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President Biden He is expected to hold a series of meetings Wednesday with Democratic lawmakers, including party leaders, as he attempts to stave off an intrapartisan war between moderates and progressives that could derail their $4 trillion Economic Agenda

According to a person familiar with the matter, Biden is expected to meet with House Speaker Nancy Pelosi and Senate Majority Leader Chuck Schumer, as well as a wide range of Democrats from across the ideological spectrum.


The explosion of meetings comes as Democrats jockey for control in a narrowly divided Congress, a battle that could ultimately derail both parts of Biden’s agenda: the $1 trillion bipartisan infrastructure bill and the other, a multitrillion -dollar package that Democrats plan to pass along party lines. through budget reconciliation.

“I hope he has the secret sauce,” House Majority Leader Steny Hoyer said of Biden on Tuesday night. “The President of the United States is always a very influential person, and I know he wants to pass both bills.”

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At the heart of the divide is a battle to leverage over the size and scope of the reconciliation bill: Progressives say $3.5 trillion is the minimum needed to broadly expand the social safety net and combat climate change. Although centrists are wary of another multitrillion-dollar bill – funded by new taxes on wealthy Americans and corporations, no less – the coronavirus pandemic pushed the US deficit to a record high.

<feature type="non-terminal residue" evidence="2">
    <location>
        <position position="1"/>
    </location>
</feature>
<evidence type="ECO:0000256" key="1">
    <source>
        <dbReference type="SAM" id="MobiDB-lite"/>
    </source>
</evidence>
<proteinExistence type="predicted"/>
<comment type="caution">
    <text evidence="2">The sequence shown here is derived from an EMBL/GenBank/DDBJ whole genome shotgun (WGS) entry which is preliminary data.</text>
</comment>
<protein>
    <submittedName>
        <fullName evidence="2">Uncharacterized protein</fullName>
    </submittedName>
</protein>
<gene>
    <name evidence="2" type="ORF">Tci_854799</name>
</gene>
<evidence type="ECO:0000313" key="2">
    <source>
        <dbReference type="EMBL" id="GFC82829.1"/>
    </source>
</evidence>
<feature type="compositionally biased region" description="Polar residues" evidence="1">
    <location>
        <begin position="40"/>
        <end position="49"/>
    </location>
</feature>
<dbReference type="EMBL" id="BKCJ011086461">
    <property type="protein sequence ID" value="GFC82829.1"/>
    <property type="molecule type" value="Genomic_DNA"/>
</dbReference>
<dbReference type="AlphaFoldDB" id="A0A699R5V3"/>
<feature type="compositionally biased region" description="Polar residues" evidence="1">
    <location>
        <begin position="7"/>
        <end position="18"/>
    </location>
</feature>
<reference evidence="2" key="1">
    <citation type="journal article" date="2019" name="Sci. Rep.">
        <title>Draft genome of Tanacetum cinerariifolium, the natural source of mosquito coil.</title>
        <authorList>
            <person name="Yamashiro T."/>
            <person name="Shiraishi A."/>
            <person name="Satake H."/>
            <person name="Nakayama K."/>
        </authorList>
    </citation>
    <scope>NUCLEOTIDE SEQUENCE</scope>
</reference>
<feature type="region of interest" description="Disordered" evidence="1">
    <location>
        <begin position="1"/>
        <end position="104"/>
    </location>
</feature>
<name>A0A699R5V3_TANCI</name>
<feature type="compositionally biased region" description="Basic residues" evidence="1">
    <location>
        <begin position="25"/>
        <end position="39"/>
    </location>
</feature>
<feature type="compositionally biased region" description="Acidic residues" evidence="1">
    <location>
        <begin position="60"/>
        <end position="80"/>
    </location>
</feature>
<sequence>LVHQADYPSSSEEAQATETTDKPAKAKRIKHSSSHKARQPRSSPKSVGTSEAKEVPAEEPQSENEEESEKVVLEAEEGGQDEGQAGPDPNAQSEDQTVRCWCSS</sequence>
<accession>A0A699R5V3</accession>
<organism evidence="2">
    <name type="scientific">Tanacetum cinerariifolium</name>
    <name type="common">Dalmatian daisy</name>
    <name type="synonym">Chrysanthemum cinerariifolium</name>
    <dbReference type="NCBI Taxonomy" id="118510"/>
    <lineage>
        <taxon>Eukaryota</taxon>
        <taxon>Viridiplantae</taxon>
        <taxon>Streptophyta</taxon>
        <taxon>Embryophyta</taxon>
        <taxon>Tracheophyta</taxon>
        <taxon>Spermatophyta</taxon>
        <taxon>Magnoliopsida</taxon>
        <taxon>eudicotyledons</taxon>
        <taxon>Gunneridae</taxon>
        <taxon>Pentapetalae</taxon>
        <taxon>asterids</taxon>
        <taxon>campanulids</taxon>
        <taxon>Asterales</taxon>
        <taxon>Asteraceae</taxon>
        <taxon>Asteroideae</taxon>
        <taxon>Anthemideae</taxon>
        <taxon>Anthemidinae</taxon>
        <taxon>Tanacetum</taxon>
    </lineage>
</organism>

With their incredibly thin congressional majority, Democrats face a delicate balancing act in advancing their so-called “two-track” agenda — approving both a bipartisan deal and a major tax and spending bill — or They risk losing the support of the moderate or progressive. Member

In the House, where Pelosi has only three seats left, it is possible that progressive lawmakers could torpedo the bipartisan deal if it is not tied to a larger reconciliation package that would form the basis of President Biden’s agenda for economic and health. , education and environment. program.

Pelosi last month committed to a September 27 deadline to vote on the infrastructure bill, which includes more than $500 billion in new funding for traditional projects like roads and bridges, to help a small section of centrist lawmakers. to put an end to the rebellion.

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But progressive lawmakers are demanding similar assurances that the comprehensive spending package will not break amid some pushback from moderates in both the House and Senate, including West Virginia’s Sens. Joe Manchin and Arizona’s Kirsten Cinema. Munchkin has called for a “pause” in the reconciliation bill that Democrats plan to pass with a party-line vote.

Representative Pramila Jayapal, chair of the Congressional Progressive Caucus, is adamant that her members will not vote for a Senate-approved infrastructure bill until the upper house also passes the $3.5 trillion bill.

Asked if the progressives were bluffing over their threat to reject the bipartisan plan, Jaipal said: “Try us.”

At the same time, moderate Democrats are also vowing to rebel if the left manages to keep the infrastructure bill that Biden has described as a major bipartisan achievement. Democrats are still drafting the big spending bill as they grapple with the specifics of what to include and how to pay for it.

“This is critically important to the White House,” Representative Josh Gottheimer, DN.J., said. “I am optimistic that we will not only make it to the destination, but we will also get votes.”

Granthshala Business’ Hilary Vaughan contributed to this report